And don't even get me started on the Indigenous claim over Perth City and the Swan River, where we non-indigenous may end up having to get permission to gain access to the river. I can just see the members of every yacht club up and down the river putting up with that.

The entire Permit, Native Title system is divisive and designed to stimulate an "us & them" mentality; and it's working.



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Follow Up By: long haired nomad - Tuesday, Jan 05, 2010 at 20:20

Tuesday, Jan 05, 2010 at 20:20
Yes, the permit system is a complete waste of time and because of it i wont be travelling this road and so depriving the roadhouse of my fuel and souvenir money.
Why cant they have an office in Wiluna or there abouts where travellers sign a book upon starting the trip and another office in Alice Springs or Yulara when you finish. But this would put an end to the bureaucracy that run the permit system.
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Reply By: Member - Vivien C (VIC) - Wednesday, Jan 06, 2010 at 10:58

Wednesday, Jan 06, 2010 at 10:58
When we travelled in that area last year our permits were as follows:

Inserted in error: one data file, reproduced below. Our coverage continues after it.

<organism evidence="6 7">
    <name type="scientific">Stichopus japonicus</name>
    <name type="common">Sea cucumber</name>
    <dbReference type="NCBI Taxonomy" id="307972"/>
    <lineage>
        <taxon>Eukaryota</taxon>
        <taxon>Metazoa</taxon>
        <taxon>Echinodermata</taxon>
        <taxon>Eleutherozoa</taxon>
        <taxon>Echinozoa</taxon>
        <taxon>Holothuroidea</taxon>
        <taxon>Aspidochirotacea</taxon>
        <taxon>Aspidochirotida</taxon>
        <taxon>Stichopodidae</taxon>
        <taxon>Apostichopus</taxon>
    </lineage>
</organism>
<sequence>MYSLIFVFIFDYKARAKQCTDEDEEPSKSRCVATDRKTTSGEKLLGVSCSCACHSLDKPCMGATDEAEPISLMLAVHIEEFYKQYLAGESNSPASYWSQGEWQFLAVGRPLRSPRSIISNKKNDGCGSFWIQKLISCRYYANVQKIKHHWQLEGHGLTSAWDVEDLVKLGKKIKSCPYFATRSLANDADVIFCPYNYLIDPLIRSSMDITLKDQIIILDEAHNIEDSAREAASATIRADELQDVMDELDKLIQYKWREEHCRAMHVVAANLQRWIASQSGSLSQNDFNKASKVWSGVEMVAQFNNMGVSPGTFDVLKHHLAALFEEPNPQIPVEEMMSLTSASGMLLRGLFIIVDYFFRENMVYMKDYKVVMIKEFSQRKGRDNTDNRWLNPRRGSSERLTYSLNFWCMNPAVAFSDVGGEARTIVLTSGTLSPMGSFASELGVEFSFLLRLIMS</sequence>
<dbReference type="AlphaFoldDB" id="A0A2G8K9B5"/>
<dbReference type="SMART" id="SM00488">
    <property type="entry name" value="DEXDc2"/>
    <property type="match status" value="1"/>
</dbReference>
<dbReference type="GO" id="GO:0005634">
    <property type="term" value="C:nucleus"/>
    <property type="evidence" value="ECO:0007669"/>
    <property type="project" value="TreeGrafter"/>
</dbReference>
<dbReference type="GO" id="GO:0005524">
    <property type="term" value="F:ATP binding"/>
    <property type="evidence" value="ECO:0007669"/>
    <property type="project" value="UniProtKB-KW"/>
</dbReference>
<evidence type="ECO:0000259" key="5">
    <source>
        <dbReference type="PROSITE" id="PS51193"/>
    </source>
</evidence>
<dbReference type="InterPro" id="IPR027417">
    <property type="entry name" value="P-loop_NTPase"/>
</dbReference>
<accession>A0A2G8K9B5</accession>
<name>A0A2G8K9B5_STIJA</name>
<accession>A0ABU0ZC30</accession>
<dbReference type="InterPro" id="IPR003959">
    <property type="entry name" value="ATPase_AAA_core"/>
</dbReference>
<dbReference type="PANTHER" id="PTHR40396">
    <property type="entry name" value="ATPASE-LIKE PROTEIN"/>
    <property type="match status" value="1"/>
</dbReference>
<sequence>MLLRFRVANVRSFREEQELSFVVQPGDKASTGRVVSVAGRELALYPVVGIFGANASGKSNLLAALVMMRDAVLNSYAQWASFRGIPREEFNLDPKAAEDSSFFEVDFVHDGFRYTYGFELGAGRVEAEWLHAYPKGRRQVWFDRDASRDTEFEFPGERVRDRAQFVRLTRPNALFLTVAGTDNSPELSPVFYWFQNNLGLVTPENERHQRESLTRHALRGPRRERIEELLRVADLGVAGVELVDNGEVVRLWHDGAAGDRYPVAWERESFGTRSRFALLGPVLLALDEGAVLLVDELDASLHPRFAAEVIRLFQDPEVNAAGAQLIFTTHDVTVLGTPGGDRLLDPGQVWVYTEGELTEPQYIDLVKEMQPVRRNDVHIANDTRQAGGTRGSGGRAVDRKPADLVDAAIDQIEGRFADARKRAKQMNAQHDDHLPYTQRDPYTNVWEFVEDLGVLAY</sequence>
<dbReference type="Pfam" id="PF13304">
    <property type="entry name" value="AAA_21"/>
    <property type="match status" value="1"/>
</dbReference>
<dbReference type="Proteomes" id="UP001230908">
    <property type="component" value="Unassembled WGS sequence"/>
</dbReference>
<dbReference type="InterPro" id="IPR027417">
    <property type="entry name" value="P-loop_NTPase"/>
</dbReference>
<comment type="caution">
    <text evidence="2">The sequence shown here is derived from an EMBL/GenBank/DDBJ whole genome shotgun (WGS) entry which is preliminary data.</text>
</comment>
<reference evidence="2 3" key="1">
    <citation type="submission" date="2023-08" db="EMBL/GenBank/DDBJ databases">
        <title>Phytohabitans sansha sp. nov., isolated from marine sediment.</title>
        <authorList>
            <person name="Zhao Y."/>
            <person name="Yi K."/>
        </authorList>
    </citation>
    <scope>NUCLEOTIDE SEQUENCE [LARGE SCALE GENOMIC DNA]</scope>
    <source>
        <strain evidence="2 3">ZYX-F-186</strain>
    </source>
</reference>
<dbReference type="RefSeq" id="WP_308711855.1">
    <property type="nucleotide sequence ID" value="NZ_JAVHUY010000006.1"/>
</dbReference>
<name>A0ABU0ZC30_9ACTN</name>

Uluru to WA Border - 03/08/09 to 08/08/09...so a six day time frame
Great Central Road - Gunbarrel to Wiluna - same time frame of six days.

We left Uluru on the 3rd, had a permit for Surveyor Generals Corner...did that then continued on to the Gunbarrel etc over the next four days.

When we returned on the Gary Junction Road (which I know is not part of the original question) we had a time frame of -twelve days for the journey to the border and then on to Alice Springs (2 permits required DIA and CLC)

All I did was request those dates and they were approved..so if we had been running a few days late we were covered. I suggest you ask for the maximum amount of time you think you would require and see what happens.


Viv